Marshall-Smith Syndrome mini documentary

Marshall-Smith Syndrome mini documentary


The pregnancy was absolutely fine. We found at
about twenty weeks that there were some issues. In the twenty week scan, they said: ‘worst
case scenario, the baby may have autism.’ We kept thinking silly things like: even if our son slightly develops
mentally delayed, I’m sure he’ll catch up. You know, it’s nothing. We weren’t particularly worried at all. Half an hour after he was born, we kind of
pushed and said that we don’t think he’s breathing right. And they said: ‘no, no, he’s fine.’ And we
gave him back and we said: ‘no, he’s not fine.’ We felt that like it was gonna be
quite touch and go whether he’d make it. And they were saying things like: ‘enjoy your
child’, ‘let’s spend as much time as you can.’ you’d say to someone if you thought it might go wrong. We were pretty concerned at that point. He looked obviously different. Babies look different when they come out
anyway, but Alfie looked a lot more different than that. It was quite obvious that he had a syndrome. Alfie is awake before you today! It was actually Sean who discovered
Marshall-Smith. We were in the hospital. I was googling the symptoms
and then I think we found a picture. It was almost like someone
had put a picture of Alfie on the internet MSS is Marshall-Smith Syndrome, which is a
gene defect, which affects the – NFIX? – NFIX gene. Main aim of the research is first to
better understand the role of NFIX in the body. The cells from Marshall-Smith syndrome
patients behave differently from normal cells. Marshall-Smith syndrome is a very rare genetic
disorder that affects multiple organs in the body, mainly the face, the brain, bones,
as well as causing breathing problems. And for Alfie his feeding as well. He doesn’t feed orally and eventually they gave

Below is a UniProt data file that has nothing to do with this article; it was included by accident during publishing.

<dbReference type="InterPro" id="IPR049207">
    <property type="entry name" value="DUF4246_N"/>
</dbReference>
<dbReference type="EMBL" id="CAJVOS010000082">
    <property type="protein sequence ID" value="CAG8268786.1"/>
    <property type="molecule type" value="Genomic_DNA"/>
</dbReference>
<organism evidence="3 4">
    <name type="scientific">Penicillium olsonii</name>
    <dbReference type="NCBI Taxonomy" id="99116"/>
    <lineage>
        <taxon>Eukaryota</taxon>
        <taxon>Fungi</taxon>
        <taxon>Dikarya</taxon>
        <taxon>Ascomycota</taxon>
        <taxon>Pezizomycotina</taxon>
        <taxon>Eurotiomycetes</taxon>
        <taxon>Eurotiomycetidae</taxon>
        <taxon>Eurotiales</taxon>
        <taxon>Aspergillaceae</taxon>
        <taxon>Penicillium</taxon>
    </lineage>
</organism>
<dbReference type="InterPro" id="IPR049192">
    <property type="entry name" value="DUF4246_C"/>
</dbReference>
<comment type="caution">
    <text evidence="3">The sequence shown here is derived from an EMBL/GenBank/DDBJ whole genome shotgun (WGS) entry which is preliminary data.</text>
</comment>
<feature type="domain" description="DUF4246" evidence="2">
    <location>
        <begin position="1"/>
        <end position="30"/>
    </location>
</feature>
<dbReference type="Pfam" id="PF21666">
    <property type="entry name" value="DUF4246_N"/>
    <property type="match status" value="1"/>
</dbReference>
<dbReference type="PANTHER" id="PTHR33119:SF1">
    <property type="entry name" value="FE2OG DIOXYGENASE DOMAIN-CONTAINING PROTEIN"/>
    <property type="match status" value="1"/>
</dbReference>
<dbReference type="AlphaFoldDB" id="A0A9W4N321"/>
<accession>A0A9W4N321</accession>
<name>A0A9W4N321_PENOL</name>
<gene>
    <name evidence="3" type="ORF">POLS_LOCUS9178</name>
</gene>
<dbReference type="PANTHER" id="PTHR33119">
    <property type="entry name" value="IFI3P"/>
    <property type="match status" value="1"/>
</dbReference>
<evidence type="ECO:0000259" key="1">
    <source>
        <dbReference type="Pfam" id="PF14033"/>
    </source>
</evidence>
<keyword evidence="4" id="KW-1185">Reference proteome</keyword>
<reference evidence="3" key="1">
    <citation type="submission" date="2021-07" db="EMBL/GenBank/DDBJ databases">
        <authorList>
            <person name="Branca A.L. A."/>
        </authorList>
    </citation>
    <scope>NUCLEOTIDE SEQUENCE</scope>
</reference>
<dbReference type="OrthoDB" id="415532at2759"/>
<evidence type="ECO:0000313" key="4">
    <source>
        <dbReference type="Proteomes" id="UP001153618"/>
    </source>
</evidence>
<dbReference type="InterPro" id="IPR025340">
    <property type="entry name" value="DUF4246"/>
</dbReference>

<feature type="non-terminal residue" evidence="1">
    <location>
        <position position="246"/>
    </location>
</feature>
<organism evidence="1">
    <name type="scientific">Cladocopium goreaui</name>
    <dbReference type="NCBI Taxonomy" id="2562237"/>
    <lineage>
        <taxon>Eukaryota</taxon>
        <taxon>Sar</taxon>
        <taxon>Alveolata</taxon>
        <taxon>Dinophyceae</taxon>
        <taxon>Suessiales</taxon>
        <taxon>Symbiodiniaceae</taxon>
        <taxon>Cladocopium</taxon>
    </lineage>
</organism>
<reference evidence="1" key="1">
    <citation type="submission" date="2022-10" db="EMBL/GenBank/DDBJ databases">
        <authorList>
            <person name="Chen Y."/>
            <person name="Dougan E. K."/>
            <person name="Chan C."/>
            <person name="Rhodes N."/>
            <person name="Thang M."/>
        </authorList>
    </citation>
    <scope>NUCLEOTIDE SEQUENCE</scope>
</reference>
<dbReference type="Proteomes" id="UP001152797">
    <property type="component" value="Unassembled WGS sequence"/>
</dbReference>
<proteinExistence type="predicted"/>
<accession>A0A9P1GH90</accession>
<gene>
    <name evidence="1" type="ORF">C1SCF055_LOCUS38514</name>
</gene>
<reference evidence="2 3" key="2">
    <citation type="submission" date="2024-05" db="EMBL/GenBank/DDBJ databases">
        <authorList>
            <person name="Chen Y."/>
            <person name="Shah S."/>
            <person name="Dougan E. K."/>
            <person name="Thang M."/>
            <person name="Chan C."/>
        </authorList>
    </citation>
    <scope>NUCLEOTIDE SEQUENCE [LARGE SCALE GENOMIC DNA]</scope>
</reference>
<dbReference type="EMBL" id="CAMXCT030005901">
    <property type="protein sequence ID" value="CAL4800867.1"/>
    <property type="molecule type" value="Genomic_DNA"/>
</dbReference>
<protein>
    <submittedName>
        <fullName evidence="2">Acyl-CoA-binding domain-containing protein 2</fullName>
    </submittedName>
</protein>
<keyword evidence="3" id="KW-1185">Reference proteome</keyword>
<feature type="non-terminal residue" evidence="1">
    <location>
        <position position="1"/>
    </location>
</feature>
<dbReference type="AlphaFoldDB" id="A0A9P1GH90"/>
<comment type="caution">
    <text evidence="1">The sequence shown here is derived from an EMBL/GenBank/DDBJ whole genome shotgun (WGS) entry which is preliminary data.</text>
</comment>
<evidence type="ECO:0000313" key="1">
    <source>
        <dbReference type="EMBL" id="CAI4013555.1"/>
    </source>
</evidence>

him his tracheostomy, which changed his life, didn’t it. Saved him –
That’s what we spend most of our time doing,
is clearing it, changing it, making sure he’s fine. He does need 24/7 observation – yeah. You can’t go and have a shower and
leave him downstair or go and cook dinner. You have to be kind of with
him all the time, which is tiring. and his sister finds that tiring as well. The children are very dependent on
their parents, that’s never gonna change really. So we’re hoping that by identifying
some potential treatments at least improve their live expectancy as well as their quality
of life of both patients and family will be improved. He’s really developed, hasn’t he? Yeah, he’s enjoying life,
he’s from a baby who was elusive to one
who just wants to interact and play with everything. He smiles to everybody. He’s a nice content boy happy with life. Yes, he’s absolute joy. Hi! Hi! I’m a carer for Alfie. I feel particularly with
looking after him 24 hours a week, he’s almost closer than a nephew and
it’s not just the time that I spend looking after him, I also see my sister probably three or four times a week, because we only live 10 minutes away from each other, so it’s really enjoyable or
more rewarding as well, but hard work. So initially the Marshall-Smith foundation
was obviously set up to help with fund raising, to help with identifying
treatments and tests to help our family, but one of the best things I think they did
as a side, was to create this community for us, But the most amazing part was
the first family event in the Netherlands. And suddenly I’m looking around and
there are Matthew lookalikes all over the place. I could not believe that
we were not alone, Matthew was not alone! I hadn’t realized that I personally was
walking around with this loneliness of a grief, but walking to that family event,
it was the most positive thing after 14 years. Matthew lived, he really lived!
He didn’t just exist between hospital appointments. And eventually Matthew made it to double figures. You know, after being told that
he will only live to be three years old. He completely ignored the prognosis
and made it to 18. Matthew died a man. We just hope that he can thrive in life and enjoy his life. Yes, I hope he gets his trachea taken out
at some point soon, so that he can start using his voice and start smelling and then have them,
you know, that sort of sensory interaction, because he’s lacking that at the
moment and then carries on being happy. And I’m just hoping that with further research
more children with Marshall-Smith Syndrome will also be able to have the quality of life Matthew had. And in their case also hopefully,
and I know they will, live much longer. And that’s all we can hope for for Alfie.

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